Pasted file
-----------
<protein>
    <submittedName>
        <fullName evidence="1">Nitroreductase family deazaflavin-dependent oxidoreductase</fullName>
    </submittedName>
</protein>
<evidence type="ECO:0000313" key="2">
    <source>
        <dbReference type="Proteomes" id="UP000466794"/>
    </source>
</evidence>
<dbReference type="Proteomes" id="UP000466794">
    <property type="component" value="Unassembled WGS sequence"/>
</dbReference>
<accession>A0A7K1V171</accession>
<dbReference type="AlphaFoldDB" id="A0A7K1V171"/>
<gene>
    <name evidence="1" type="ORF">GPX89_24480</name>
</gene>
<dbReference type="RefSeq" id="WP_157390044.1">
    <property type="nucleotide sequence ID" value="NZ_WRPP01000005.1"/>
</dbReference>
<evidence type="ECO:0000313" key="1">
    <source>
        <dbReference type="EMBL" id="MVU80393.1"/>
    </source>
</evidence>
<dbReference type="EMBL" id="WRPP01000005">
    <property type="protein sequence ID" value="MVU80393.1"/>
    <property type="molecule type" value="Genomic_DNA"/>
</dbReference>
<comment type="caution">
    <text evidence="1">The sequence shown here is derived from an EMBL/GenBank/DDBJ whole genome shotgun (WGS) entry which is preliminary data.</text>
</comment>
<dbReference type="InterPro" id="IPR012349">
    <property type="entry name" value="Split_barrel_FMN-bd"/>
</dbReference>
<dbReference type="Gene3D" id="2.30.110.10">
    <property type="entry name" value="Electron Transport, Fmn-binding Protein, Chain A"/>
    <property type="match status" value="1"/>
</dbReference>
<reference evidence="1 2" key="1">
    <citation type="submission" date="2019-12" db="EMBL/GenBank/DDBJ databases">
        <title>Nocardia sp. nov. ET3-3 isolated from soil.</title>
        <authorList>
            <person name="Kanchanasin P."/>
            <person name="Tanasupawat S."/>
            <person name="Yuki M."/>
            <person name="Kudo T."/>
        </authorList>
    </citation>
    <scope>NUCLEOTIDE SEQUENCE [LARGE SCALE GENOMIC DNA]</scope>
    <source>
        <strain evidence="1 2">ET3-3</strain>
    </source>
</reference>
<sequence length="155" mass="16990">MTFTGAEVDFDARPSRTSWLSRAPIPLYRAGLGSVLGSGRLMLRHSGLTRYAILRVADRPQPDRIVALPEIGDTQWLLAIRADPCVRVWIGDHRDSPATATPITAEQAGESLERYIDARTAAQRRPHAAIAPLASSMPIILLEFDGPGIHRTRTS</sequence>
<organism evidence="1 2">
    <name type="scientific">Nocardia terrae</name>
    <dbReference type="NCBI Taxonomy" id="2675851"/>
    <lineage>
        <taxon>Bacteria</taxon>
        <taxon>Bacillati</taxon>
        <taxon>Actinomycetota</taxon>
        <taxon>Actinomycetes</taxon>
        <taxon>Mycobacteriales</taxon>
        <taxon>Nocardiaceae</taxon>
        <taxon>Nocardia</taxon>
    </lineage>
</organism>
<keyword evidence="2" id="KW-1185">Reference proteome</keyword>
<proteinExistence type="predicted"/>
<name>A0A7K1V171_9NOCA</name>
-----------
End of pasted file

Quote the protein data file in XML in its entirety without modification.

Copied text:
<protein>
    <submittedName>
        <fullName evidence="1">Nitroreductase family deazaflavin-dependent oxidoreductase</fullName>
    </submittedName>
</protein>
<evidence type="ECO:0000313" key="2">
    <source>
        <dbReference type="Proteomes" id="UP000466794"/>
    </source>
</evidence>
<dbReference type="Proteomes" id="UP000466794">
    <property type="component" value="Unassembled WGS sequence"/>
</dbReference>
<accession>A0A7K1V171</accession>
<dbReference type="AlphaFoldDB" id="A0A7K1V171"/>
<gene>
    <name evidence="1" type="ORF">GPX89_24480</name>
</gene>
<dbReference type="RefSeq" id="WP_157390044.1">
    <property type="nucleotide sequence ID" value="NZ_WRPP01000005.1"/>
</dbReference>
<evidence type="ECO:0000313" key="1">
    <source>
        <dbReference type="EMBL" id="MVU80393.1"/>
    </source>
</evidence>
<dbReference type="EMBL" id="WRPP01000005">
    <property type="protein sequence ID" value="MVU80393.1"/>
    <property type="molecule type" value="Genomic_DNA"/>
</dbReference>
<comment type="caution">
    <text evidence="1">The sequence shown here is derived from an EMBL/GenBank/DDBJ whole genome shotgun (WGS) entry which is preliminary data.</text>
</comment>
<dbReference type="InterPro" id="IPR012349">
    <property type="entry name" value="Split_barrel_FMN-bd"/>
</dbReference>
<dbReference type="Gene3D" id="2.30.110.10">
    <property type="entry name" value="Electron Transport, Fmn-binding Protein, Chain A"/>
    <property type="match status" value="1"/>
</dbReference>
<reference evidence="1 2" key="1">
    <citation type="submission" date="2019-12" db="EMBL/GenBank/DDBJ databases">
        <title>Nocardia sp. nov. ET3-3 isolated from soil.</title>
        <authorList>
            <person name="Kanchanasin P."/>
            <person name="Tanasupawat S."/>
            <person name="Yuki M."/>
            <person name="Kudo T."/>
        </authorList>
    </citation>
    <scope>NUCLEOTIDE SEQUENCE [LARGE SCALE GENOMIC DNA]</scope>
    <source>
        <strain evidence="1 2">ET3-3</strain>
    </source>
</reference>
<sequence length="155" mass="16990">MTFTGAEVDFDARPSRTSWLSRAPIPLYRAGLGSVLGSGRLMLRHSGLTRYAILRVADRPQPDRIVALPEIGDTQWLLAIRADPCVRVWIGDHRDSPATATPITAEQAGESLERYIDARTAAQRRPHAAIAPLASSMPIILLEFDGPGIHRTRTS</sequence>
<organism evidence="1 2">
    <name type="scientific">Nocardia terrae</name>
    <dbReference type="NCBI Taxonomy" id="2675851"/>
    <lineage>
        <taxon>Bacteria</taxon>
        <taxon>Bacillati</taxon>
        <taxon>Actinomycetota</taxon>
        <taxon>Actinomycetes</taxon>
        <taxon>Mycobacteriales</taxon>
        <taxon>Nocardiaceae</taxon>
        <taxon>Nocardia</taxon>
    </lineage>
</organism>
<keyword evidence="2" id="KW-1185">Reference proteome</keyword>
<proteinExistence type="predicted"/>
<name>A0A7K1V171_9NOCA</name>